It’s not a good idea to argue with Jesus. Throughout the Gospels, many people question and challenge Jesus. Leaders of his day felt threatened by what they perceived as unorthodox teachings and his apparent disregard for the law when strictly interpreted. At the same time, they can’t understand or explain...
Holy God, guide us by your Spirit that we may never find ourselves in a position opposite your beloved Son. Amen.
Deuteronomy 34 narrates Moses’ death and Joshua’s succession, both the end of Moses’ life and the continuation of his influence. Psalm 90 is ascribed to Moses, and the tone suits the setting portrayed in Deuteronomy 34. In First Thessalonians Paul continues his recollection of the relationship between himself and the Thessalonians. Paul and his coworkers acted out their love of neighbor, a love that is possible only because of their prior love of God. The Gospel places Jesus in a setting of controversy with the religious leaders of the day. The exchange about the greatest commandment demonstrates that the religious authorities in fact observe none of the commandments because of their inability to understand properly what Jesus calls the “ rst” and “second” commandments.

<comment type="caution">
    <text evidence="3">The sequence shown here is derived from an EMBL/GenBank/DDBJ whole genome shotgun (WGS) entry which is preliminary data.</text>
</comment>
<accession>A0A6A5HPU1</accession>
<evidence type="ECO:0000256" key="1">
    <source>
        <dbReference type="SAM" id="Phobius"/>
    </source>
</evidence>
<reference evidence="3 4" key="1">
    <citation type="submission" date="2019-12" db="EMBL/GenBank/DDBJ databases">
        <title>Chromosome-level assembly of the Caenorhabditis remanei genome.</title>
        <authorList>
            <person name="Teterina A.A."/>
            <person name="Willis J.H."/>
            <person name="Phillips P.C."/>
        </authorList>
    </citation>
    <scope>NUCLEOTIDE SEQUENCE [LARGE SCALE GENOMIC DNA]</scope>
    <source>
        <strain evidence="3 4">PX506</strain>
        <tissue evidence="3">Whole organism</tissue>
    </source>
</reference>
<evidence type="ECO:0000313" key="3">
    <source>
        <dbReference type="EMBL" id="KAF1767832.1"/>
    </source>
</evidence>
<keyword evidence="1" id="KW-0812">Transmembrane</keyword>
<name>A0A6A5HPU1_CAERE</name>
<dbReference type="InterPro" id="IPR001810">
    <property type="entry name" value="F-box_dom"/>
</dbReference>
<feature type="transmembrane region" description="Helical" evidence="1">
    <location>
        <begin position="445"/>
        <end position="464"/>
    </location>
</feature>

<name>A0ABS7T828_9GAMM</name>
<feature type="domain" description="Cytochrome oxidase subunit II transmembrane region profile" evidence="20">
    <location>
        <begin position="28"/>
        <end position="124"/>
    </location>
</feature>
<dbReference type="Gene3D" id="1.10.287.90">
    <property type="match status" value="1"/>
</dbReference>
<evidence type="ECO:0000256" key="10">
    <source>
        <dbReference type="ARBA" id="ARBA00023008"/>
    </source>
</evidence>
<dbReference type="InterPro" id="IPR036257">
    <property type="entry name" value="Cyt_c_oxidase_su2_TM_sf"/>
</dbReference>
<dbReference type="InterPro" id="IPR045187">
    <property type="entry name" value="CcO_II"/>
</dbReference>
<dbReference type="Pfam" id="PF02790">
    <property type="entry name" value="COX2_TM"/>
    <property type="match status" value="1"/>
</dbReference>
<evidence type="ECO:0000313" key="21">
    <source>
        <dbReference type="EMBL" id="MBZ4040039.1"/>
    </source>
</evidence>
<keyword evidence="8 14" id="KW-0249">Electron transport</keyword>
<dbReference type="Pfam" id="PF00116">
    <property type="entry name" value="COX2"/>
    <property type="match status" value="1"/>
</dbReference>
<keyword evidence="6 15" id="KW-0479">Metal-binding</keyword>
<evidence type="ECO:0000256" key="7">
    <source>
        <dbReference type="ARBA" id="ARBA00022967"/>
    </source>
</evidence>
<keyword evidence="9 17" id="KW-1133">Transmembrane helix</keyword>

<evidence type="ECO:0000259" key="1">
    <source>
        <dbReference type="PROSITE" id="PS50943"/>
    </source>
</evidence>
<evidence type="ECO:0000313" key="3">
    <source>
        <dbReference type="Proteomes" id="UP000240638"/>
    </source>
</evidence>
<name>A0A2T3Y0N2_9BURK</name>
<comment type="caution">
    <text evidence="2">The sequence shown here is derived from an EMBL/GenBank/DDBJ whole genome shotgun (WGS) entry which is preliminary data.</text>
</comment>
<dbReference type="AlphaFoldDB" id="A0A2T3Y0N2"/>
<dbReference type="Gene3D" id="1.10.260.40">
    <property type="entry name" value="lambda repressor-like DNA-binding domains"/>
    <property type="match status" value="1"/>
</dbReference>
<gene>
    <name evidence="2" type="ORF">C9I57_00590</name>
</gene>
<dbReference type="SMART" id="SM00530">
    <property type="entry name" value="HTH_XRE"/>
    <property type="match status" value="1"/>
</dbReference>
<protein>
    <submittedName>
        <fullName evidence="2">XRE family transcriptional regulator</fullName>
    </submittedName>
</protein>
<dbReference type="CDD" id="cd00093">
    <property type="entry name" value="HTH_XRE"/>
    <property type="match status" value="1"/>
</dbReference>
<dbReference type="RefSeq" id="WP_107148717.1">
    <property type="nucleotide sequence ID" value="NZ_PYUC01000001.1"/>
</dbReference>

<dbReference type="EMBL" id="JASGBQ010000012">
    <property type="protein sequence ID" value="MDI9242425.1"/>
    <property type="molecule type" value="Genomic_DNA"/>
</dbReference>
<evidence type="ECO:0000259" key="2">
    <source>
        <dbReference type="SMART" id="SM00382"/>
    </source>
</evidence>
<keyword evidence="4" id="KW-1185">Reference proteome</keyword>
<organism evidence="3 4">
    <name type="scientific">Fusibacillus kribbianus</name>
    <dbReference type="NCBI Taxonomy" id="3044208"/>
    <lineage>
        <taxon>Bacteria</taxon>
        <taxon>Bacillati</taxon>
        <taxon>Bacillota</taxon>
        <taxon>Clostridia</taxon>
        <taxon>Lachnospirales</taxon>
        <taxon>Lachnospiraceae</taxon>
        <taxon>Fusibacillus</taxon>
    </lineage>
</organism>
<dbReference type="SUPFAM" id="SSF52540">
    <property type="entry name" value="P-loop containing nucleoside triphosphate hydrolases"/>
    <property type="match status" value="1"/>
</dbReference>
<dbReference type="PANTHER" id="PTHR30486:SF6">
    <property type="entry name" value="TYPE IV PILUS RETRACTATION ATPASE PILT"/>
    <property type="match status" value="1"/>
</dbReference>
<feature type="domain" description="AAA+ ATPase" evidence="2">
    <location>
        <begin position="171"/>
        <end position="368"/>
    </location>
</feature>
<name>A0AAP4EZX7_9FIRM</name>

• Read Deuteronomy 34:1-12. How is God speaking to you about your life? What endings seem imminent? What new beginning is God forming you for?
• Read Psalm 90:1-6, 13-17. Notice all the references to time. How do you experience time when you perceive God’s work in your life? How do you measure time when God seems absent?
• Read 1 Thessalonians 2:1-8. What relationship is God using to form you spiritually? Who are you tenderly sharing the gospel and yourself with so that God is using you in someone else’s life?
• Read Matthew 22:34-46. The writer states, “It is impossible to love God without also loving those created in God’s image.” What are the implications of this statement on your life? the life of your church?
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